Every prosthetic limb has a socket. This socket fits over the remaining portion of the limb. Inside of the prosthesis is a lightweight frame, acting effectively as a skeleton. In most cases, this skeleton rests beneath a covering that is colored to match the flesh of the recipient.
The joints of a prosthetic will differ depending on what part of the body they are used, and whether or not a complex joint like a knee or an elbow is being replaced. Amputations above the knee or above the elbow require more joints. Some joints are designed to bend, while others are designed to rotate. The joints in each prosthesis are entirely customized to the needs of the user.
The suspension system for the prosthetic varies from case to case. Some individuals find that a suction mechanism will keep their prosthesis in place just fine. Other people may require belts or straps to affix and use their prosthesis. The use of sleeves and special amputation socks make the prosthesis more comfortable to wear.
Having Your Prosthesis Customized
A great prosthesis always designed to provide the maximum amount of function, and that amount will always vary based on the needs of the individual. Every prosthetic is designed specifically for its intended recipient through a series of measurements and tests. The goal is to make the prosthetics for the people and not the people for the prosthetics. Everyone deserves to feel comfortable and capable when wearing their prosthesis.
Customizing a prosthesis is technically a lifelong process. Muscle growth or atrophy can affect the fit and functionality of a limb, requiring new fittings or suspension systems. When a prosthesis fails to perform or becomes uncomfortable, a new round of customizations is in order.
Being Fitted For Your Prosthesis
Seldom is the first prosthesis the final prosthesis. Every individual is different and as a person heals and regains muscle, the fit of a prosthesis will naturally change. The first prosthesis a person receives will be a temporary socket, designed to help the wearer become active and improve mobility. The final fit will come once medical professionals are satisfied with the level of progress the patient has made.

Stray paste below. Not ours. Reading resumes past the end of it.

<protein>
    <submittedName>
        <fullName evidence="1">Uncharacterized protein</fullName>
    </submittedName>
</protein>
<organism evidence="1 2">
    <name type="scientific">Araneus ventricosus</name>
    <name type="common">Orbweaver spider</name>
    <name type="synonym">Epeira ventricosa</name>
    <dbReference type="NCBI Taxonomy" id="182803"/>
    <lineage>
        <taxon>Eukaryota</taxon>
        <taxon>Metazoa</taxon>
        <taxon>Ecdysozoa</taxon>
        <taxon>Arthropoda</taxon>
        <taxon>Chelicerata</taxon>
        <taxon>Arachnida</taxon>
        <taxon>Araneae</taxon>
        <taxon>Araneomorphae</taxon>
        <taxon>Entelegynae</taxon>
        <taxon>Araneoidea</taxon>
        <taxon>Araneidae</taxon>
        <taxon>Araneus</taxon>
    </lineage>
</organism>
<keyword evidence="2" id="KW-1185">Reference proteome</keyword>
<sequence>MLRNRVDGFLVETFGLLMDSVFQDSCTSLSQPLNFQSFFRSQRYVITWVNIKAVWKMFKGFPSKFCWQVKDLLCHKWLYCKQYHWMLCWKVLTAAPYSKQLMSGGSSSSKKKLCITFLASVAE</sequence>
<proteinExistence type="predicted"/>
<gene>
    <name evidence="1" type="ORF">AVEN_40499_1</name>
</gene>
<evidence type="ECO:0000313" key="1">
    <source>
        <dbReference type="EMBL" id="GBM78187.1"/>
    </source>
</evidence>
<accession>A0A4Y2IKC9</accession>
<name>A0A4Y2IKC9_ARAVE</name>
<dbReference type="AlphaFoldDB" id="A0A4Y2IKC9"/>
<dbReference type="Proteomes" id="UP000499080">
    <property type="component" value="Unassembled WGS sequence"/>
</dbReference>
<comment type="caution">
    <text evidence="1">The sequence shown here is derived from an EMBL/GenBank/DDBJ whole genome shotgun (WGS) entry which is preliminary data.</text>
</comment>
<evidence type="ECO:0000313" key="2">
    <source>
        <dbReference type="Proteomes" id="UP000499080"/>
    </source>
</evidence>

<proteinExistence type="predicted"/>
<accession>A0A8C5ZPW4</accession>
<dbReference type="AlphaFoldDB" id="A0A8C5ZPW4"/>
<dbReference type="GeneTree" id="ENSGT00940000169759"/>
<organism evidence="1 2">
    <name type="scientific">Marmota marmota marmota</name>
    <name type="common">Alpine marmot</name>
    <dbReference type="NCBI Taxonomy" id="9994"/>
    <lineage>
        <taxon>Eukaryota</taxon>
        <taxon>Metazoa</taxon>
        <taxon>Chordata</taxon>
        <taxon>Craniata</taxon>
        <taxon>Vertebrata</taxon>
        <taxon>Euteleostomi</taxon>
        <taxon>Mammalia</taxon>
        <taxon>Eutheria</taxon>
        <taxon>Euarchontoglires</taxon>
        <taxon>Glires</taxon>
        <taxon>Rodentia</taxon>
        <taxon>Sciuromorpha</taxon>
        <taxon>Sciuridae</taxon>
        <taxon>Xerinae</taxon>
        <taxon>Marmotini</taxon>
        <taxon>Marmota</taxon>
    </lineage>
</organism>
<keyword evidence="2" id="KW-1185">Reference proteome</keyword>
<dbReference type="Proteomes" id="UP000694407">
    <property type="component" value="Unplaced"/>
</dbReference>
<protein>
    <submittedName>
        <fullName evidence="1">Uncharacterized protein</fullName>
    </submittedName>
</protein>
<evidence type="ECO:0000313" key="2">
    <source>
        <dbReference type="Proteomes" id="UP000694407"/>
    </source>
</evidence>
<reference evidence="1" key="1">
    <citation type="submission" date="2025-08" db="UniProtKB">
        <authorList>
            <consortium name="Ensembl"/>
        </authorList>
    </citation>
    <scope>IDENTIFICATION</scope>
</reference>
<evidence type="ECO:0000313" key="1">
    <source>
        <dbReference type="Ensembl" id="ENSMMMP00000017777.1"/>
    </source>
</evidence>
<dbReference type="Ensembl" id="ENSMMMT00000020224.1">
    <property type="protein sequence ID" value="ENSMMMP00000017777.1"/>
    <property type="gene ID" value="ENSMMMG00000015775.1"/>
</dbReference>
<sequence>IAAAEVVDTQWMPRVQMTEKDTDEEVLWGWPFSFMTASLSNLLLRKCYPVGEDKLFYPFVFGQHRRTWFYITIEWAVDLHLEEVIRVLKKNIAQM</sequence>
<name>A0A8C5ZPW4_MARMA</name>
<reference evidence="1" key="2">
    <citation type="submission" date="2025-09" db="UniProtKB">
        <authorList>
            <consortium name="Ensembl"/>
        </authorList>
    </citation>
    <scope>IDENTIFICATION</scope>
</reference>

Sometimes, changes are made during the final fit to accommodate the person who will ultimately use the device. Some people prefer a final prosthesis that weighs slightly less than the first fit. Active people seeking leg prostheses might prefer a finished product that’s a little more shock absorbent for the purposes of walking or running.
A lot of people who use a prosthesis will want to repair or upgrade their prosthesis on a regular basis. Gaining or losing weight or changes in muscle development can affect the way a prosthesis fits and works. Just like any valuable piece of technology, prosthetics should be tuned up and adjusted periodically in order to perform their best. If they become uncomfortable over time, a new fitting is likely the correct solution.
Making The Most Of Your Prosthesis
In order to be healthy, happy and active, people who use a prosthesis may need to attend physical therapy sessions. The ability to grip an object with a prosthetic arm is the result of a supervised learning process, as is walking again with a prosthetic leg. A specialist can identify and resolve difficulties in this process, whether it be the user needing special assistance or the prosthetic device itself requiring adjustments.
Children or teenagers who use prosthetics will need these visits slightly more often than adults. Teens and children are still growing and this will affect the way their prosthetics work. Seeing a physical therapist at regular intervals makes it possible to adjust prosthetics or obtain a new fit before the previous configuration becomes problematic. Being proactive streamlines the process.
Since the average prosthesis is designed to withstand approximately three years of regular use, even grown adults should visit their physical therapists regularly to check the condition and functionality of their prosthetics.
The Financial Aspects Of Obtaining Prosthetics
If you don’t hold private insurance to offset the costs of obtaining a prosthesis, you may qualify for Medicaid. Certain demographics, such as people living with disabilities, children and senior citizens, are more likely to be granted Medicaid access. Those who cannot obtain Medicaid may be eligible for Medicare coverage through the social security administration. Some states have special funding programs for people in need of prosthetics who cannot afford them. A medical professional may be able to direct you to specialized resources.